Birdsnap: It's a Plover, it's a Turnstone, it's Killdeer!
As a part of Ben Shneiderman's course on How to do Great Research, graduate students are writing short articles on research that inspires them.
“The sharp thrill of seeing them [killdeer birds] reminded me of childhood happiness, gifts under the Christmas tree, perhaps, a kind of euphoria we adults manage to shut out most of the time. This is why I bird‐watch, to recapture what it's like to live in this moment, right now." — Lynn Thomson, Birding with Yeats: A Memoir
David Jacobs, professor of computer science at UMD, and his colleague Peter Belhumeur professor of computer science at Columbia University, have developed a new app that can recognize the species of a bird. All bird watching enthusiasts have to do is to upload an image of the bird and the app will tell them everything they need to know
about that bird. In order to achieve this Birdsnap uses the same techniques that are used in facial recognition applications.
The app recognizes a bird by finding 17 different body parts of the bird (e.g., beak, tail, etc) then considers the relative location of these features and compares it to a database of 49,829 images of 500 of the most common species of North American birds. The likelihood of each species is calculated and the most likely ones are found.
Here are Sample images from the Birdsnap dataset, with bounding boxes and feature annotations. As can be seen in these images, body parts of different species have different relative distances. This difference is used heavily in the recognition process.
Many modern cameras embed the time and location of capture in the image files they produce which Birdsnap can use to refine its matching. Biological categories in particular often have a well‐studied geographic distribution, and it is wasteful not to use this information. For migratory animals, the distribution depends on time as well as location.
The importance of capturing location and time is visible in this image. Fixed‐time slices of spatio‐temporal prior show the Barn Swallow arriving from South America during its spring migration (above) and established in its summer grounds (below). Brighter regions indicate higher likelihood of a sighting.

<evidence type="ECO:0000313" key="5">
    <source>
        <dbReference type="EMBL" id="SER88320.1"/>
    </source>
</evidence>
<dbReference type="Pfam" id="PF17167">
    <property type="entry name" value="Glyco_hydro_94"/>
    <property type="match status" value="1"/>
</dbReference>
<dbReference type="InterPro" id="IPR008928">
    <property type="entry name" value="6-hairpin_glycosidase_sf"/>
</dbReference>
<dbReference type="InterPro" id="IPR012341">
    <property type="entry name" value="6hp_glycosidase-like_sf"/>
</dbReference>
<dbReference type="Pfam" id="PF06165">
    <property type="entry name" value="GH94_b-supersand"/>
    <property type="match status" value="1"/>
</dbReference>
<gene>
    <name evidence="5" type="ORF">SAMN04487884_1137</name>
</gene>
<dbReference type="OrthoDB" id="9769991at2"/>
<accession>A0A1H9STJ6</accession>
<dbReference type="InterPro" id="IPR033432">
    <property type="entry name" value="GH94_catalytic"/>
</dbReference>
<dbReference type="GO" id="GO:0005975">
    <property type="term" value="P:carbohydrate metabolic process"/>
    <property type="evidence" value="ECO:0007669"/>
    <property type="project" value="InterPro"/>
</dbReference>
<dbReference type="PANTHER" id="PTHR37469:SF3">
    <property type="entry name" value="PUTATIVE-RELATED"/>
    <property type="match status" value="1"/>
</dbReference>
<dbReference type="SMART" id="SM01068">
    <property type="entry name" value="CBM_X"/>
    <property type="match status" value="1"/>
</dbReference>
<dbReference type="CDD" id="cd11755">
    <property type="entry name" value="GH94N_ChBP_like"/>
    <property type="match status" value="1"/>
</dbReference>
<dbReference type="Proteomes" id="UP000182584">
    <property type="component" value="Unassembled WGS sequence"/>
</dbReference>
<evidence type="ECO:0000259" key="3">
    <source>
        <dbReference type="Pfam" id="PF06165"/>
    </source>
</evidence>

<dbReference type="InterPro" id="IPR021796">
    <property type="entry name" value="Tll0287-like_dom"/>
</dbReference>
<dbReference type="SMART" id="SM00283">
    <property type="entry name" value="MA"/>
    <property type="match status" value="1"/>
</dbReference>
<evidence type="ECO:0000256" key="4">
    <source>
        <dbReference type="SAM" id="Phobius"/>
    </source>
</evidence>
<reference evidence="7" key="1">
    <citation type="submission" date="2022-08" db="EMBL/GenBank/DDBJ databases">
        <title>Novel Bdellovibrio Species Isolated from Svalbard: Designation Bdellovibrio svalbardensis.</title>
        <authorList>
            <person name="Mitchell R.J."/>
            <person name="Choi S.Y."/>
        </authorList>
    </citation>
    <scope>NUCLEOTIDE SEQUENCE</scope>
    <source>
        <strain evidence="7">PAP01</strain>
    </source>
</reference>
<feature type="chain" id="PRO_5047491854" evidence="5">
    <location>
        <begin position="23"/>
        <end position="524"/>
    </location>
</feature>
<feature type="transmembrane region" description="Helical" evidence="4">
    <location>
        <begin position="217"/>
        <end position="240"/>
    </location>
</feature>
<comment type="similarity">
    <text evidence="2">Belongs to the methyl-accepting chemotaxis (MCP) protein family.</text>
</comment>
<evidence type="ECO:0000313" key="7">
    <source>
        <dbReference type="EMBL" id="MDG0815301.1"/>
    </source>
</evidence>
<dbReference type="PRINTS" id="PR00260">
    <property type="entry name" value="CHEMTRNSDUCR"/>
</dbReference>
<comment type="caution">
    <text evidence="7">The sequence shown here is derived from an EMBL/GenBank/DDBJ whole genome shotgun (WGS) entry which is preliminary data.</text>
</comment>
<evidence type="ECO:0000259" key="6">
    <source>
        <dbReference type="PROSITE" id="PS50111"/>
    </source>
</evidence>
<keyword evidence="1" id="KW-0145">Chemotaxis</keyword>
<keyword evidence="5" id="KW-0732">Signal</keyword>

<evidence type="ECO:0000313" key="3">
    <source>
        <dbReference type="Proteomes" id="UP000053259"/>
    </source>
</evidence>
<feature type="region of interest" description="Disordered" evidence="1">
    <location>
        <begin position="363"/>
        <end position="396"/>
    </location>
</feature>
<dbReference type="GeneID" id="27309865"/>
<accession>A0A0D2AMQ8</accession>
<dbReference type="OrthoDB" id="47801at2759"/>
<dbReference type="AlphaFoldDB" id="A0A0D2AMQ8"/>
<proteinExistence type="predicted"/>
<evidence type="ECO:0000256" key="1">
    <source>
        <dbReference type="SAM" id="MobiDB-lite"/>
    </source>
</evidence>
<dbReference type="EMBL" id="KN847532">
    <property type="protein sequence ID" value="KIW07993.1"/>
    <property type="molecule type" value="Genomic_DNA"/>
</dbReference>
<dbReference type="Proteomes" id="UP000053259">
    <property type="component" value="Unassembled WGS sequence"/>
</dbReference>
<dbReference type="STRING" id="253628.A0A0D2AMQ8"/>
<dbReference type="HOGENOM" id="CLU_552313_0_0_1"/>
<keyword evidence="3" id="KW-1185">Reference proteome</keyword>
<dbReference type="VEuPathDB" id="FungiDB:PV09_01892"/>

With this feature, Birdsnap can make a more accurate decision when trying to find the most likely species. For example, if the image recognition tells us that a bird is either a Barn Swallow or something else, and we also know that the image was taken in March, in one of the northern states, we can say with some confidence that the bird is not a Barn Swallow. This features allows us to filter inaccurate results from the set of likely species.
Even using all of these features to help classify the species of a bird there are still many birds who are physically very similar so the relative distances cannot help with recognition, who have similar habitats or migrational patterns. For these situations, the app has the ability to instruct the user on how to distinguish visually similar species. After the algorithm finds the most likely species, users have to decide which one is the correct species. The instructions provided by app, make it very easy for the user to recognize the correct species.
So, before you head out bird watching make sure you download the free Birdsnap app from the App Store and make sure you have your phone with you. Birdsnap will be there to help you!
1. Berg, T., Liu, J., Lee, S. W., Alexander, M. L., Jacobs, D. W., & Belhumeur, P. N. (2014, June). Birdsnap: Large‐scale fine‐grained visual categorization of birds. In Computer Vision and Pattern Recognition (CVPR), 2014 IEEE Conference on (pp. 2019‐2026). IEEE.
Josh Reese (jreese [at] cs.umd.edu)
Parsa Saadatpanah (parsa [at] cs.umd.edu) Sunandita Patra (patras [at] cs.umd.edu) Melika
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